“Mm, so you’re just going to barge in there, no reconnaissance, glare at them, and they’re all going to expose their bellies and declare eternal servitude to you, their new queen.”
“Don’t get testy with me.” She finally broke her angry stare at the ground, turning her furious eyes on me.
“All right, stop.” I put my hands on her shoulders and forced her to slow. She finally relented, giving me a sullen look. “You’re so rattled, I’d think they crushed your brood if I didn’t know better. So what is it? You lose a basket full of schemes down the river?”
She hissed and bared her fangs. “You’re insufferable.”
“And you’re about to waltz into a derketo den with zero preparation because they bear some physiological resemblance to you?” I couldn’t help how high my eyebrows rose. “Azoria and Thane are missing, the nest is in a blindzone, and you’re mad enough to be blindly reckless. This isn’t your first campaign. Relax, take a breath, and let’s go into this together. The smart way.”
She glared at me before jerking forward in a huff. “Fine.” She was silent as she slithered forward, arms folded in a sulky manner. I hurried after her, staying in the shadow of her wings. After a moment, she said, “I knew they’d make a move after what we did to their Apkalla, but I didn’t expect to be anticipated by a full three months.”
“I am.” She flashed me an angry look before going back to her ten-mile stare. “The Paedens have been growing too strong recently, powerful enough to threaten Carthian trade routes, both in the east and on the seas. This move on Aenea, they’re trying to undercut our holdings that border their territory.”
I frowned. “But that wouldn’t weaken us that much. The Aeneans aren’t a huge source of worship, since they’ve only been under Carthian control since I—”
“Since you retired, yes.” She shook her head. We rounded a corner, and the people milling about the road hastily made way, some hugging the stonework behind them, others prostrating themselves before us. “And I know the Aeneans themselves are only a fraction of the power we glean from here and most is from the actual blood Carthians, but even losing the claim to the land could destabilize potential countermeasures.”
“I still don’t see how that’s justification for how much you’ve slipped control.”
“Because I expected them to retaliate against the Tingins, not stay here and insult me by sending inferior relations.”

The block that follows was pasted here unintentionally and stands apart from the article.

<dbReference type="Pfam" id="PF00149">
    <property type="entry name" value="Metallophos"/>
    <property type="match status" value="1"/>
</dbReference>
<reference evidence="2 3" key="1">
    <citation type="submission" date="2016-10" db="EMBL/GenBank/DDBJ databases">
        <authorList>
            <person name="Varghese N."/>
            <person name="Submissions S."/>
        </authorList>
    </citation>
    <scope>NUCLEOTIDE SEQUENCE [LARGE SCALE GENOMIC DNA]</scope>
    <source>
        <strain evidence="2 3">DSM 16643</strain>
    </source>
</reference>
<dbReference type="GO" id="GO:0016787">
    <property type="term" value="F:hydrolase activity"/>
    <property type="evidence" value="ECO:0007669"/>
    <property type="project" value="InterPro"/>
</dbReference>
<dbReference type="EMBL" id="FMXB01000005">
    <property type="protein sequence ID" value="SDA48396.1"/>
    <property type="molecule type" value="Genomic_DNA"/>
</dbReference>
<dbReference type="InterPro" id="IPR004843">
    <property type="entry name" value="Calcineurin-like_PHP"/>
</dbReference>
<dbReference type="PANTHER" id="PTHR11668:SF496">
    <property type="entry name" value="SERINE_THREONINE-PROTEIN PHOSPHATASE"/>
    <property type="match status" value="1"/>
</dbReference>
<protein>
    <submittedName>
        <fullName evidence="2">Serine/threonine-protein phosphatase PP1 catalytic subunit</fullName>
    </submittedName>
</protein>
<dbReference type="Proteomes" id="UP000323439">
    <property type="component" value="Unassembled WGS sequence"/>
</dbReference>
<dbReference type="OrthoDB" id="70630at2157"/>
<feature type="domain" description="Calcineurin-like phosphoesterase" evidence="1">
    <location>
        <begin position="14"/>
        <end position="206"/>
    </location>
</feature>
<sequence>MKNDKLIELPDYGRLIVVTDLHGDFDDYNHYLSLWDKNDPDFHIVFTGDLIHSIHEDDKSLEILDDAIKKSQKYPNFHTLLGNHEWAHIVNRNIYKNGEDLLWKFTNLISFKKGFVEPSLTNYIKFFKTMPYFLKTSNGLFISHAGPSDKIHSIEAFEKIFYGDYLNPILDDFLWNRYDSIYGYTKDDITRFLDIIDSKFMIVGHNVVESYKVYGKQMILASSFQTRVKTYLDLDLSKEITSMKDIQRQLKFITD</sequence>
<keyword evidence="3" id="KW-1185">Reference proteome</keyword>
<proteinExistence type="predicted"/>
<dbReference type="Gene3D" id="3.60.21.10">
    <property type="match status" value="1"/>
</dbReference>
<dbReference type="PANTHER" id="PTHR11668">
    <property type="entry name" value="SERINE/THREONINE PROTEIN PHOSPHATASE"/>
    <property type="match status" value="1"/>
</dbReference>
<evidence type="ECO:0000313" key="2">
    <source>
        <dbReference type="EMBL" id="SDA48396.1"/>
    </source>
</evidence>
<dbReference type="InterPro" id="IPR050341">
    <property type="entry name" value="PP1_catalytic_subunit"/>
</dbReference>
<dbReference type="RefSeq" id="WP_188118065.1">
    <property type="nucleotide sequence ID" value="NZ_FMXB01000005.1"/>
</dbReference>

I stepped over a bowing plebeian. “The timeline on that doesn’t make sense. How could the Paedens be clawing at Carthian holdings to avenge the Apkalla? If they’ve been here for months, they couldn’t have predicted Oannes’ failure, and they’re haughty enough they certainly wouldn’t have predicted anything but success for themselves.”
Malia sighed. “They’re digging their heels in here, instead of pulling back like I anticipated. Apparently embarrassing and defacing their chief Sage wasn’t enough to draw their ire, so I’m at a loss for what would.”
A slight breeze wafted the aroma of the nearby trees, a smooth, calming scent that seemed to envelop us in its smooth, woody bark. I shivered and shrugged off the strange sensation. “So either they far undervalue their Apkalla, or there’s something else going on here. It’s not like you to tactically blunder this hard.”
“No, it isn’t.” She puffed out a breath in frustration. “I can’t think of a single reason why they’d just abandon the mines after sending an expeditionary force led by such a significant figure.”
The white flagstones beneath us shifted to golden sand as we reached the outskirts of Karnak. Here, outside the city walls, merchants sat beneath colorful carpets that had been draped over tent poles to form an outdoor market. The shopgoers outside had leached a bit of the desert’s irreverence, the Aeneans barely bowing at the waist if they noticed us, and the bronze-skinned Paedens ignoring us entirely. Malia narrowed her eyes at them but made no moves to reprimand them.
I rubbed her shoulder and steered her through the market. “Well, let’s go find the vision barrier and then scout the nest once we’re through. Maybe you’ll find some clues as to what’s going on, so you can weave a new web of schemes and stop being so cranky, and hopefully we’ll discover Thane and Azoria while we’re at it.”
Although she kept frowning, I could see a glint in her eyes as her mind started turning over new possibilities. That was a good sign. I needed the calculating Malia, not the ‘carve my name into the landscape with my eyes in a fit of rage’ one. At the very least she wouldn’t level the marketplace for being irreverent.
With a sigh that made her shoulders sag, Malia cast off the last of her rage and centered herself. “Okay. But when we find the derketo, I’m frying the lot of them, and if they have a queen I want her head on a pike.”
Well, maybe not all of her rage. I nodded, and we set off into the desert, headed for the border of our divine vision.